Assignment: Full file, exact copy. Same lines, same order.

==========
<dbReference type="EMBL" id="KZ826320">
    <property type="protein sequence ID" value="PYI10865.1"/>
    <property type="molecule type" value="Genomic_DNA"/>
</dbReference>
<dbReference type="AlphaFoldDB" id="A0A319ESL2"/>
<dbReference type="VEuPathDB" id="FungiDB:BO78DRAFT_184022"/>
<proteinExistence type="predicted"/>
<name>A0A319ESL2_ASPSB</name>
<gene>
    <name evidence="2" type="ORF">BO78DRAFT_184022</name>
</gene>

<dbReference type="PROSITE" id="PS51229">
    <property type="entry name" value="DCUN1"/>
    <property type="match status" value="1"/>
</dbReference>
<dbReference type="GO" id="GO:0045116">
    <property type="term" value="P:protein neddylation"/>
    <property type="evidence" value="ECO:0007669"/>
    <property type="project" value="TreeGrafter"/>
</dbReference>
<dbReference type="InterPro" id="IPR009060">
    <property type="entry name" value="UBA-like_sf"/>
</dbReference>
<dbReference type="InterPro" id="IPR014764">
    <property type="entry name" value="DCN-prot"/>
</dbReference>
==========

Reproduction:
<dbReference type="EMBL" id="KZ826320">
    <property type="protein sequence ID" value="PYI10865.1"/>
    <property type="molecule type" value="Genomic_DNA"/>
</dbReference>
<dbReference type="AlphaFoldDB" id="A0A319ESL2"/>
<dbReference type="VEuPathDB" id="FungiDB:BO78DRAFT_184022"/>
<proteinExistence type="predicted"/>
<name>A0A319ESL2_ASPSB</name>
<gene>
    <name evidence="2" type="ORF">BO78DRAFT_184022</name>
</gene>

<dbReference type="PROSITE" id="PS51229">
    <property type="entry name" value="DCUN1"/>
    <property type="match status" value="1"/>
</dbReference>
<dbReference type="GO" id="GO:0045116">
    <property type="term" value="P:protein neddylation"/>
    <property type="evidence" value="ECO:0007669"/>
    <property type="project" value="TreeGrafter"/>
</dbReference>
<dbReference type="InterPro" id="IPR009060">
    <property type="entry name" value="UBA-like_sf"/>
</dbReference>
<dbReference type="InterPro" id="IPR014764">
    <property type="entry name" value="DCN-prot"/>
</dbReference>